Ohio’s State Issue 1, which would reduce or eliminate prison time for low-level drug possession convictions, was rejected by voters on Tuesday.
Issue 1 would have changed low-level, nonviolent, simple drug possession crimes from felonies to misdemeanors. It would have also required things like community service for people who violate probation, instead of sending them to prison.
Issue 1 would have additionally given people a chance to earn credit to rehabilitate themselves and direct all prison cost savings to local drug treatment programs.
The Yes on Issue 1 Campaign released the following statement upon hearing the news:
Despite the outcome, the Yes on Issue 1 campaign changed Ohio for generations to come.
“We always knew that, win or lose, the Yes on Issue 1 campaign is the beginning, not the end. The coalition of everyday Ohioans that make this campaign possible are just getting started. Our opponents may celebrate tonight, but tomorrow they will wake up with the same crisis on their hands, and not one step closer to real solutions,” said Dennis Willard, spokesperson for the Yes on Issue 1 campaign.
“Families in Ohio will lose loved ones each and every day until we can implement real help for those struggling with addiction. The coalition will push to work with newly elected state leaders to advance these reforms. We will keep pushing and advocating and organizing until we win safer communities and more treatment.”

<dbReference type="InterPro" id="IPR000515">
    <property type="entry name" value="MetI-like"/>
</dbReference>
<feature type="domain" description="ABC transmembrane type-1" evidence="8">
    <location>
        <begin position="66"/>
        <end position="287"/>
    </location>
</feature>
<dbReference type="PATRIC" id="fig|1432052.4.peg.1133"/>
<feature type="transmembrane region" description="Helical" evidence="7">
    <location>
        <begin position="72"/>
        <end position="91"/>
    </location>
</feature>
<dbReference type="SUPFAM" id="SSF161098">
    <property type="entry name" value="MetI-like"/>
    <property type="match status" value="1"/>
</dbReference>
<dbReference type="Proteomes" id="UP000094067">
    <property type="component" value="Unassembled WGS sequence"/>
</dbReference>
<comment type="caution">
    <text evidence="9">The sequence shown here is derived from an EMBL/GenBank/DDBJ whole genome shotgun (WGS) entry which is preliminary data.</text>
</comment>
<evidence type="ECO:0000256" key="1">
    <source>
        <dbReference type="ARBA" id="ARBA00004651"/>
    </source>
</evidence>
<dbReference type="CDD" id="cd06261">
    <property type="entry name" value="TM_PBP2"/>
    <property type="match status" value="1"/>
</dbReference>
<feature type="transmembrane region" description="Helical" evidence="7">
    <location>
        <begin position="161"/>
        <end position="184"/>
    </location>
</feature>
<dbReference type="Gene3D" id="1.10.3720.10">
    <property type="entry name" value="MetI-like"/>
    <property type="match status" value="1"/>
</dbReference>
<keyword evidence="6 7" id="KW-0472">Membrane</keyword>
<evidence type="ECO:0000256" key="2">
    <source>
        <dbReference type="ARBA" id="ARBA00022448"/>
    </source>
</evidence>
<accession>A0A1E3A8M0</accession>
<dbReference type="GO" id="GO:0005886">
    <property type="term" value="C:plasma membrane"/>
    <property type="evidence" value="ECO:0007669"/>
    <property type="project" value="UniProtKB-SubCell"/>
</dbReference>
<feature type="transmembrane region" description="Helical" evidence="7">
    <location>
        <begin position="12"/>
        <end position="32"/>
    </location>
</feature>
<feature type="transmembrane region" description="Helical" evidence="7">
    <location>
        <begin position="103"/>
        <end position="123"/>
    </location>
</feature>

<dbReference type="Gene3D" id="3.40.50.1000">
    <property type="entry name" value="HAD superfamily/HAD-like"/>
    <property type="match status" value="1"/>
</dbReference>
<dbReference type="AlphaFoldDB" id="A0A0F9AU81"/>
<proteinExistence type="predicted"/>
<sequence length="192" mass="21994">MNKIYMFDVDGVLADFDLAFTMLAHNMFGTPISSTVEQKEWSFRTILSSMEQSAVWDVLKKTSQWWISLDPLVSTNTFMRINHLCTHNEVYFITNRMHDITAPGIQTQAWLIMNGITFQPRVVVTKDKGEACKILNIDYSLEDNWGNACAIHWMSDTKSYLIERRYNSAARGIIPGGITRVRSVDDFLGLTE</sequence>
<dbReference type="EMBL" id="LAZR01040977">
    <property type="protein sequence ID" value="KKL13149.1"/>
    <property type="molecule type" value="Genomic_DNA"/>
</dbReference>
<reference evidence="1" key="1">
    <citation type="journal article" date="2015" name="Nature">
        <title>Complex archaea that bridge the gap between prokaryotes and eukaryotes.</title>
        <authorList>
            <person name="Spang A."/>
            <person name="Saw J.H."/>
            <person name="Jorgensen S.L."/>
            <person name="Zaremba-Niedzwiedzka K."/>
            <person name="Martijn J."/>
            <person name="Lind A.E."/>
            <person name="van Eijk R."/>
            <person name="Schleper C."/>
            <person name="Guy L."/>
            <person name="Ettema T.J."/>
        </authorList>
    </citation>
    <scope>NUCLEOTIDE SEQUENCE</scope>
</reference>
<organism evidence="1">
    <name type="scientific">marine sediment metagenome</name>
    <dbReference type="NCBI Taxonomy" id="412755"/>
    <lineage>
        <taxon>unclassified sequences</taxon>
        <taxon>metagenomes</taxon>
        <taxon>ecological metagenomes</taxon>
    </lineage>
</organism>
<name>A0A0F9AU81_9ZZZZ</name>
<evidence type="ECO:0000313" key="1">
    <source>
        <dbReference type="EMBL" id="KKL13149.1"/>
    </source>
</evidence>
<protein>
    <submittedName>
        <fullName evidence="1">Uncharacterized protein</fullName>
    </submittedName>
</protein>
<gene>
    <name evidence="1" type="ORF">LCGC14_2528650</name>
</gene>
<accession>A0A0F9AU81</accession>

The Yes on Issue 1 campaign collected more than 730,000 signatures, received endorsements from more than 50 organizations, contacted more than 1 million voters, and knocked on more than 300,000 doors
“We’ve already built so much for the work ahead. We built a remarkable and unprecedented campaign that reached voters all over the state with a message of hope and change,” Willard said.
Opponents argued it would take away the incentive of prison time, making those addicted to drugs less likely to seek treatment.
They also claimed there are already laws and treatment programs in place to help those who are addicted.
One man who graduated from drug court said he needed consequences and if time in prison wasn’t a threat, he wouldn’t have gotten sober.
Supporters of Issue 1, including the Ohio Legislative Black Caucus, said putting people in behind bars for these low-level possession cases is a waste of prison space and money.
An East Liverpool woman said prison time never helped her get clean but when she got into treatment, she got the mental health services she needed.
Democrat candidate for Ohio governor Richard Cordray has spoken out in support of Issue 1, while Republican Mike DeWine opposed it.